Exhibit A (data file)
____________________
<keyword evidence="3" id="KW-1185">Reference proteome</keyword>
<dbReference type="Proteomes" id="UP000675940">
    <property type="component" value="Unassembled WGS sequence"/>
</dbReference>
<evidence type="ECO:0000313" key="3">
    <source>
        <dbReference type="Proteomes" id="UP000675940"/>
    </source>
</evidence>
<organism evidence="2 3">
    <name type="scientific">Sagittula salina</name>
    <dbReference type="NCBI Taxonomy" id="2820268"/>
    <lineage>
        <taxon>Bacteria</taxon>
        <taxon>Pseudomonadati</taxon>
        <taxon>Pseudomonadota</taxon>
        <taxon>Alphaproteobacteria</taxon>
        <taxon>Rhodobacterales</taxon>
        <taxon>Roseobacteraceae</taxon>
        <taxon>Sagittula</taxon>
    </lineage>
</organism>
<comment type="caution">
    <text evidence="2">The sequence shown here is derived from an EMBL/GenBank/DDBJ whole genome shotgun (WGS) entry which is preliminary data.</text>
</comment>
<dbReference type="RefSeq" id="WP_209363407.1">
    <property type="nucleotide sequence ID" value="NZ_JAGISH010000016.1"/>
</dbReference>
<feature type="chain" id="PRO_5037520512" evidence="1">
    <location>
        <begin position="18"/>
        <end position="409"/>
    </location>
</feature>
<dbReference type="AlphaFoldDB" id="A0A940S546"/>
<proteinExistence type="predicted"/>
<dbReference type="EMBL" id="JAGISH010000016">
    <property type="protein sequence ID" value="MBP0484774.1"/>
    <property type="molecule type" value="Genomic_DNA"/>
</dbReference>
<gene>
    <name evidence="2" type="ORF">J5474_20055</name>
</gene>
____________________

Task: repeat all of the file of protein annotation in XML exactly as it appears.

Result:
<keyword evidence="3" id="KW-1185">Reference proteome</keyword>
<dbReference type="Proteomes" id="UP000675940">
    <property type="component" value="Unassembled WGS sequence"/>
</dbReference>
<evidence type="ECO:0000313" key="3">
    <source>
        <dbReference type="Proteomes" id="UP000675940"/>
    </source>
</evidence>
<organism evidence="2 3">
    <name type="scientific">Sagittula salina</name>
    <dbReference type="NCBI Taxonomy" id="2820268"/>
    <lineage>
        <taxon>Bacteria</taxon>
        <taxon>Pseudomonadati</taxon>
        <taxon>Pseudomonadota</taxon>
        <taxon>Alphaproteobacteria</taxon>
        <taxon>Rhodobacterales</taxon>
        <taxon>Roseobacteraceae</taxon>
        <taxon>Sagittula</taxon>
    </lineage>
</organism>
<comment type="caution">
    <text evidence="2">The sequence shown here is derived from an EMBL/GenBank/DDBJ whole genome shotgun (WGS) entry which is preliminary data.</text>
</comment>
<dbReference type="RefSeq" id="WP_209363407.1">
    <property type="nucleotide sequence ID" value="NZ_JAGISH010000016.1"/>
</dbReference>
<feature type="chain" id="PRO_5037520512" evidence="1">
    <location>
        <begin position="18"/>
        <end position="409"/>
    </location>
</feature>
<dbReference type="AlphaFoldDB" id="A0A940S546"/>
<proteinExistence type="predicted"/>
<dbReference type="EMBL" id="JAGISH010000016">
    <property type="protein sequence ID" value="MBP0484774.1"/>
    <property type="molecule type" value="Genomic_DNA"/>
</dbReference>
<gene>
    <name evidence="2" type="ORF">J5474_20055</name>
</gene>